E-bikes, e-scooters, mopeds, hoverboards, Citi Bikes are booming in New York City. It is easy to understand why they are so popular. Low cost, convenient, eco-friendly, they provide an attractive alternative to expensive to own and operate, gas-guzzling, pollution-emitting cars and trucks. Yet despite their allure, a significant number of riders of these devices are imperiling their safety and that of other road users by not taking precautionary measures such as wearing helmets and not adhering to certain rules of the road. A Hunter College study, Behavior of Riders of Micromobility Vehicles in New York City, based on observing 5,180 riders of e-bikes, e-scooters, mopeds, and Citi Bikes at 34 different zip codes located throughout Manhattan, found that overall only about two-fifths of riders were wearing helmets, more than 1/3 ran red lights without pausing, and about 8 percent went against the flow of traffic.
These results are found in a Hunter College study directed by Sociology professors Peter Tuckel and Kate Pok-Carabalona. Professors Tuckel and Pok-Carabalona collaborated with Hunter students in the Introduction to Research Methods, Social Statistics, and Population Dynamics courses offered in the Department of Sociology.
All observations were conducted between April 4th and April 26th, 2022 and were staggered across both peak and off-peak hours and days of the week.
Other findings that emerged from the study:
- The most common type of micromobility vehicle observed was the electric bike (49.3%), followed in descending order by non-motorized Citi Bikes (19.7%), mopeds (11.4%), electric scooters (11.3%), and motorized Citi Bikes (6.2%).
- There is a sizable disparity in the gender of the riders (88.1% male vs. 11.9% female). Commercial riders are overwhelmingly male (97.6%) and non-commercial riders are also predominately male (79.6%). However, among Citi Bike riders, the gender imbalance narrows considerably with 74.5 percent being male and 25.5 percent being female. Among e-scooter riders, the gender imbalance is also reduced with females comprising 17.5 percent of the riders.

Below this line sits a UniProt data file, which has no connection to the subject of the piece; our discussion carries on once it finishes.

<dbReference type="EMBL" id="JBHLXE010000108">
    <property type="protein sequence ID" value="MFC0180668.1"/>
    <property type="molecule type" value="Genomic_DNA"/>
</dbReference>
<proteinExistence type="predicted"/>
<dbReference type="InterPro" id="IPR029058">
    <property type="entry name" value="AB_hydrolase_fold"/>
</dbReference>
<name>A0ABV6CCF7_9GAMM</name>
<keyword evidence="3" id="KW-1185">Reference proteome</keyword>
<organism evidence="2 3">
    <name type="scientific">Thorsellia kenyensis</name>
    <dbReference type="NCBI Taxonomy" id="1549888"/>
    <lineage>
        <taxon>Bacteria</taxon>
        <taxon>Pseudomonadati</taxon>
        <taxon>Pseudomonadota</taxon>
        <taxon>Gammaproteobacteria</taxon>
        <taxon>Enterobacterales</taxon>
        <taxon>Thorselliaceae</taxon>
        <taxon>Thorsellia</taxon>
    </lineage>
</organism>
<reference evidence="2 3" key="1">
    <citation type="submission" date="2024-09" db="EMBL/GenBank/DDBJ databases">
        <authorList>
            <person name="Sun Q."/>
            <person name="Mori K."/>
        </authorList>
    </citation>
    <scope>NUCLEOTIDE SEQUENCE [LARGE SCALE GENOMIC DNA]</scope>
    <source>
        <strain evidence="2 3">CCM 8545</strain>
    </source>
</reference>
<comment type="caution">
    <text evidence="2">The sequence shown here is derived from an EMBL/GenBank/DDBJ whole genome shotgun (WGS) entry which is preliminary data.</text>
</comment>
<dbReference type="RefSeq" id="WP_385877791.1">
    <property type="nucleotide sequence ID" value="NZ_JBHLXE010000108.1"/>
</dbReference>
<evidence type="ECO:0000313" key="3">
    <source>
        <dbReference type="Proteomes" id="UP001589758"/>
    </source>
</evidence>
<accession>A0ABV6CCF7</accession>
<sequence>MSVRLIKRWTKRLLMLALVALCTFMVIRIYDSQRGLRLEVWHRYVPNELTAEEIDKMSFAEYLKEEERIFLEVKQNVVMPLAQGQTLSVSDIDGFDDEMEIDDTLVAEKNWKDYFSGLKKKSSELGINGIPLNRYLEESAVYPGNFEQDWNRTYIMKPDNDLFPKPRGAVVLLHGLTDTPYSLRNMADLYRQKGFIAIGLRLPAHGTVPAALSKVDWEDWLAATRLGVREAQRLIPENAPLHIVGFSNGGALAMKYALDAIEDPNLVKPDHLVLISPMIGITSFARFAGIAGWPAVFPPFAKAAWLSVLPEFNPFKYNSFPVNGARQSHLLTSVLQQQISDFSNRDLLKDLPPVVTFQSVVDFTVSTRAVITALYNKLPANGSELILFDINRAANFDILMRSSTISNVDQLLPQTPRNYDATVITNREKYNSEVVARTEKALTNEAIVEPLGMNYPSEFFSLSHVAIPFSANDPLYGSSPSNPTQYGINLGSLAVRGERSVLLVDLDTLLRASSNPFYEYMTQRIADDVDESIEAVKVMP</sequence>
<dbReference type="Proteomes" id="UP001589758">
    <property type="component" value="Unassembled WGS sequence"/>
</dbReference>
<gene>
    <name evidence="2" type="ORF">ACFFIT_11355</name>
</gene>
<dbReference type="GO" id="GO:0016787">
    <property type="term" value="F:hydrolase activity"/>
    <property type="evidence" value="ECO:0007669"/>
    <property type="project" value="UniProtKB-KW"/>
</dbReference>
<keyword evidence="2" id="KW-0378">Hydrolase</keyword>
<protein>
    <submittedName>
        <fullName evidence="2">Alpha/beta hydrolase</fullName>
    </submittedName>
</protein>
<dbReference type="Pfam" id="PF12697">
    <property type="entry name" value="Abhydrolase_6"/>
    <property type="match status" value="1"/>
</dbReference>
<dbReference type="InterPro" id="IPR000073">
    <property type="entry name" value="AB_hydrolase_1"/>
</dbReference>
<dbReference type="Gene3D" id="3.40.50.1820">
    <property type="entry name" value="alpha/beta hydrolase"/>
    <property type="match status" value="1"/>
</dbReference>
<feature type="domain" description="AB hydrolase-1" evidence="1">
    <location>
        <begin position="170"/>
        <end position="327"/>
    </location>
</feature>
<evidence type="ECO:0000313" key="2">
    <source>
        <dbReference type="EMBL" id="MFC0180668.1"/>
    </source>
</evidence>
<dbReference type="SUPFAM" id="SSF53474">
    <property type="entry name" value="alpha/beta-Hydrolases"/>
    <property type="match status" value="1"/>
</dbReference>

- Not surprisingly, moped operators were most likely to wear a helmet (68.7%). Citi Bike riders were the least likely (27.4%). Interestingly, those who wear a helmet are more likely to stop fully at a red light than their counterparts who are without helmets (41.6% vs. 26.9%).
- Overall, approximately 5 percent of riders drove on sidewalks. Among e-scooters, though, this figure jumps to 13 percent.
- On streets or avenues with an unprotected bike lane, 63.5 percent ride in the bike lane. On streets or avenues with a protected bike lane, this figure increases to 70.9 percent. The presence of bike lanes also decreases riding on a sidewalk.
- A greater proportion of females are more likely to utilize bike lanes (either unprotected or protected) than the proportion of males.
- Noteworthy is that riders of wheeled devices who use protected bike lanes are far more likely to come to a full stop at a red light than riders who driving on streets or avenues (43.7% vs. 29.3%).
“There are a lot of benefits of having e-bikes and other micromobility vehicles in the City,” said Professor Tuckel. “They are convenient, inexpensive to operate, don’t take up much parking, and can be fun to ride. But the number of emergency department visits resulting from the use of these vehicles is soaring. It is important that riders take precautions like wearing a helmet and obey the rules of the road so they don’t injure themselves and others.”
“One of the key findings which emerges from this study,” said Professor Pok-Carabalona “is the critical role played by bike lanes, particularly protected bike lanes. We see that when bike lanes are installed, riders minimize their contact with cars and trucks and thus reduce the likelihood of getting injured in a crash. The data from this study also show that a greater proportion of women than men use the bike lanes. So bike lanes help to promote gender equality in cycling and scootering.”